Recent events in England, central Europe and elsewhere have once again underlined the human and economic costs of flooding. The number of people who will be affected is predicted to double over the next 70 years, with annual damages increasing from EUR 7.7bn to EUR 15bn. Europe’s ability to mitigate and adapt to the effects of climate change is therefore one of the challenges of our time.
The EU-funded WeSenseIt project was launched in October 2012, with the aim of strengthening Europe’s response to water management and to directly engage with citizens and communities on the front line.
So far the project team has successfully tested the concept of engaging citizens to monitor water levels. And one of the project partners is seeking to market a social media analysis tool developed by the team in 2013.
A citizen’s observatory
When it comes to floods, citizens have often been thought of as mere consumers of information; potential threat warnings would trickle down from authorities to those living in areas at risk. But couldn’t citizens and communities be given a more active role and become part of the solution to better water management?
This is why WeSenseIt is developing the concept of a citizen-based water observatory, where communities form part of a two-way information chain. The advent of mobile phones and social media means that citizens can be fully active in capturing, evaluating and communicating valuable information on water levels, creating cost efficiencies and acting as early warning systems for over-stretched local authorities.
“There are so many rivers that it would be impossible to monitor them all with sensors,” explains project coordinator Fabio Ciravegna from the University of Sheffield in the UK. “Not all necessary information can be captured with sensors. Moreover, cost is a major issue: often the cost of the communication infrastructure to transmit data dwarves the cost of the sensors themselves.”
Citizens – such as volunteer flood wardens in the UK or civil protection volunteers in Italy – can help by taking measurements using new apps currently being developed by the project and sending information and images by phone.
They can also help by reading existing sensors and sending authorities the data via mobile apps. The collected data will be made available through the Global Earth Observation System of Systems (GEOSS).
New technologies and approaches to water management are being tested and validated in three EU countries: the UK, the Netherlands and Italy. “For example, we are developing mobile apps so that flood wardens in the UK can walk along river banks, and take tagged pictures if think there is something of concern,” says Prof Ciravegna. “We have already received hundreds of pictures from Doncaster.”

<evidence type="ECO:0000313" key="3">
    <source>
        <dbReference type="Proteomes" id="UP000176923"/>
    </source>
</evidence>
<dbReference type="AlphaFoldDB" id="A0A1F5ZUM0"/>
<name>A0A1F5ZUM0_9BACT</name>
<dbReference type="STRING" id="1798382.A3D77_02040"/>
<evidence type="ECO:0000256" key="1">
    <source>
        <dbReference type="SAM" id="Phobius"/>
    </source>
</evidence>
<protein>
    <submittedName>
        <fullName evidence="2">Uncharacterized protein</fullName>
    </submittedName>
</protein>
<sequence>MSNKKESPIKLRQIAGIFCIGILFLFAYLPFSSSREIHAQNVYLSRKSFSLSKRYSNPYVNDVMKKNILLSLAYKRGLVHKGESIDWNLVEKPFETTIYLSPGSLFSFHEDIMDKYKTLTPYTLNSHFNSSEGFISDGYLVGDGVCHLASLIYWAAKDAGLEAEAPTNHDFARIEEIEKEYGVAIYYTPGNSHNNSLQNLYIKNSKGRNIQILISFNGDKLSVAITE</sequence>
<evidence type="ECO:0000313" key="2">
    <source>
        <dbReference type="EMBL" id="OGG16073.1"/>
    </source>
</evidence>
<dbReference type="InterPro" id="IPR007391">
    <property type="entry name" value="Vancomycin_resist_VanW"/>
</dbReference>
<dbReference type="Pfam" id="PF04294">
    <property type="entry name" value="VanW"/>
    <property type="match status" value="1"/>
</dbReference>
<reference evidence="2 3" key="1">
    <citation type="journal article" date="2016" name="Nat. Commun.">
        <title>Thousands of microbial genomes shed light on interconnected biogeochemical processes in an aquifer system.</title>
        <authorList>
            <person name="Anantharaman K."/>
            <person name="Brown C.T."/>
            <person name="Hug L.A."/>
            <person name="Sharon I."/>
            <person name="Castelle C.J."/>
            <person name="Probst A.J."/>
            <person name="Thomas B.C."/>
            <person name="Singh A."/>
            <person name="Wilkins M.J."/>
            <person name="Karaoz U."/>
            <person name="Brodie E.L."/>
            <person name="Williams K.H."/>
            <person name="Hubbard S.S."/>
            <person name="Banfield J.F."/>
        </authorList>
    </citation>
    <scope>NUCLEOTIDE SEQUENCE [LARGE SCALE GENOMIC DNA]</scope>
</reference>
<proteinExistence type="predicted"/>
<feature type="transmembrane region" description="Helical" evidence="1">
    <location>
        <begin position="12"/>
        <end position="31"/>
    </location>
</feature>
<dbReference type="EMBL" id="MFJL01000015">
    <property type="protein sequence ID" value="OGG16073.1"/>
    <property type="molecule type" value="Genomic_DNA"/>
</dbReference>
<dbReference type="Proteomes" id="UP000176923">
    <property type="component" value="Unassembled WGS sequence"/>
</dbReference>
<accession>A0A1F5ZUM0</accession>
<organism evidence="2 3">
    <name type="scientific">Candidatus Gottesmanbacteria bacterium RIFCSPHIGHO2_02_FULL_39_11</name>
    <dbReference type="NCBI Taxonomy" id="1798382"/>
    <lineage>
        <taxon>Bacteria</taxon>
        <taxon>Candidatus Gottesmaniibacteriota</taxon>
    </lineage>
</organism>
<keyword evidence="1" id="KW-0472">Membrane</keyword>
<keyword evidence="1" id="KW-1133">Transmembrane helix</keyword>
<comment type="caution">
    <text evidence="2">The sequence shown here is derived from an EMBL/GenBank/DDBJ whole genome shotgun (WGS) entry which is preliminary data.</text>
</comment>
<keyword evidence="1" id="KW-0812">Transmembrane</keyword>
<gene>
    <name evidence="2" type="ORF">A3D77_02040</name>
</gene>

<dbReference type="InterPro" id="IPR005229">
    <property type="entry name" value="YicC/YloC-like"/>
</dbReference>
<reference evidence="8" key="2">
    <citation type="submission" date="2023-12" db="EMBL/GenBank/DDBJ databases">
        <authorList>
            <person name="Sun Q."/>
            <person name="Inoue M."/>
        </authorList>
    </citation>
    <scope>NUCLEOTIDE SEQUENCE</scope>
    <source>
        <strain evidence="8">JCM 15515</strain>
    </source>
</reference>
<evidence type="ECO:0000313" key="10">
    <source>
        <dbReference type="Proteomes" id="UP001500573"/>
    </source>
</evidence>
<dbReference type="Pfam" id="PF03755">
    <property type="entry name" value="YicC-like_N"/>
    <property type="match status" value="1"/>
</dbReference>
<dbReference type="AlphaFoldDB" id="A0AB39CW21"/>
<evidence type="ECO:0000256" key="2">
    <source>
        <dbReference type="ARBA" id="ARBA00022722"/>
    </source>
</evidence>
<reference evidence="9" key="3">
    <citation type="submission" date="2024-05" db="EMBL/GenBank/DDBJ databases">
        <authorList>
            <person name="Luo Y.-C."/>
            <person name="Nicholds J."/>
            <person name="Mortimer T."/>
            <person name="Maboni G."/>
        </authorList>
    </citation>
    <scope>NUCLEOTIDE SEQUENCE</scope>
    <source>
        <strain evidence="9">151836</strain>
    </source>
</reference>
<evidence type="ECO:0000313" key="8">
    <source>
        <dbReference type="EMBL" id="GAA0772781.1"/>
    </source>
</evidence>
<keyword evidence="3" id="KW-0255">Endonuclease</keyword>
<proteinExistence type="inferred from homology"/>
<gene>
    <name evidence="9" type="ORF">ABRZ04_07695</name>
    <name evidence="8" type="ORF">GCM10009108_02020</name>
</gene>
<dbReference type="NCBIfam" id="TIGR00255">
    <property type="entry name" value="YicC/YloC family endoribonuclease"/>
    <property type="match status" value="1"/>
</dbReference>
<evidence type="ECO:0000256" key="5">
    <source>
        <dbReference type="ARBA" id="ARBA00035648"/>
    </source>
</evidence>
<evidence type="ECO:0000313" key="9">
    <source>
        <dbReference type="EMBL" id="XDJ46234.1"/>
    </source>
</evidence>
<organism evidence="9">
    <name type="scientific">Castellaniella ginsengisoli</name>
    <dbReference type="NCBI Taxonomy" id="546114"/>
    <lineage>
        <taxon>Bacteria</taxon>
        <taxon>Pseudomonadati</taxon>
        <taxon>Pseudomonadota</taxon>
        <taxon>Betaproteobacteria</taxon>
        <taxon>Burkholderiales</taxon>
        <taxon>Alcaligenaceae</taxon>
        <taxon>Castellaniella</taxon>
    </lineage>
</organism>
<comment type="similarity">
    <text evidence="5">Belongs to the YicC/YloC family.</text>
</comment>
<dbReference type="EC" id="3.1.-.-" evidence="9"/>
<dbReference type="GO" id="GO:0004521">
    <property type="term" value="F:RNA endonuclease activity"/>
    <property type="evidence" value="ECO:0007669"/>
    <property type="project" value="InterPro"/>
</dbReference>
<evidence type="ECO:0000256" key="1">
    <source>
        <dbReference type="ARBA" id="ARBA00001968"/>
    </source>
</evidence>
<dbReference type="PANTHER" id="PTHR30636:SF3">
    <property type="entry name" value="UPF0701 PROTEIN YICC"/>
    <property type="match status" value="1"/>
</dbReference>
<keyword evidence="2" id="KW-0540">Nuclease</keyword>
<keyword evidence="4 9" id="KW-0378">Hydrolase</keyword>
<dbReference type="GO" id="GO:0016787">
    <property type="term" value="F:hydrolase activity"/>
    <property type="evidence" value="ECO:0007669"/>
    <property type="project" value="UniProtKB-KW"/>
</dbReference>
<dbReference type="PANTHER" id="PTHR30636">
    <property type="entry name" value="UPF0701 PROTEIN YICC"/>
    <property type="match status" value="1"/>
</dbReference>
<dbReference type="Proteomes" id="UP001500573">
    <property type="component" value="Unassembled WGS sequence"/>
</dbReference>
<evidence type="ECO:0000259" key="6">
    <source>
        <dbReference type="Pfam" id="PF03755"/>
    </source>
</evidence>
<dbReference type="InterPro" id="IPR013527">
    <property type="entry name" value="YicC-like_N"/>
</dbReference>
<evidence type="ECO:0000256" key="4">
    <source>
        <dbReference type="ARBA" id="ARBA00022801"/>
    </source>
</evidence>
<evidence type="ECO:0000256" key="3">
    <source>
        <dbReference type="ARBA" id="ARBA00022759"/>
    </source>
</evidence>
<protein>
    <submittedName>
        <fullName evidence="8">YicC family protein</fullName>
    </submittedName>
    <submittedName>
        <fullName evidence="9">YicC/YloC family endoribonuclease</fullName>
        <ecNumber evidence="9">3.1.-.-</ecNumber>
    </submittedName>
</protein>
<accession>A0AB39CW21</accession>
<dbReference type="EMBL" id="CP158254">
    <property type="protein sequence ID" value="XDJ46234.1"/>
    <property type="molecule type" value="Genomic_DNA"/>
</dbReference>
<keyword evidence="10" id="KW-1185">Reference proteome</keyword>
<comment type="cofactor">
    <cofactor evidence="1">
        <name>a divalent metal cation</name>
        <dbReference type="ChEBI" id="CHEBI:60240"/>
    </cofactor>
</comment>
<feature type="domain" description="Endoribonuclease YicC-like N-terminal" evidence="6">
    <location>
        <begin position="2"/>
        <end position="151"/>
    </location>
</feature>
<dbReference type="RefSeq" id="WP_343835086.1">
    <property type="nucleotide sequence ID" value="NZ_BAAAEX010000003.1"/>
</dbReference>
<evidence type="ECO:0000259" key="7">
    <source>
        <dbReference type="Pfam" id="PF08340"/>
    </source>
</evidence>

In Italy, an evaluation involving some 500 volunteers simulating a flood in the city of Vicenza was completed at the end of March 2014. The project has also been asked to provide assistance in supporting the city of Vicenza during the evacuation of some 50 000 people, in order to allow an unexploded World War Two bomb to be diffused.
Sensing business opportunities
WeSenseIt also has a strong focus on creating new economic opportunities, which is why eight small to medium-sized enterprises (SMEs) are involved. One company is already commercialising a tool developed during the summer 2013, just 10 months into the project.
The tool, which carries out large scale social media analysis to help emergency responders during large scale floods, found an application in monitoring large city wide events in England. Events involving over 600 000 citizens were monitored with excellent results, reflecting the breadth of potential applications of this kind.
Overall, the citizen observatory concept will provide solid infrastructure within which SMEs can create and test applications and services at low cost, in a project setting that will give them high visibility. Businesses stand to benefit hugely from being able to apply developed technology to such an important issue.
“The long term impact of this project will be the development of a new way of understanding the environment; that it is something shared by us all,” says Prof Ciravegna. “The real lesson here is that it is not just about monitoring emergencies, when everyone wants to help; monitoring and measuring on a daily basis enables preparation, prevention and understanding. I think, with this project, we are getting there.”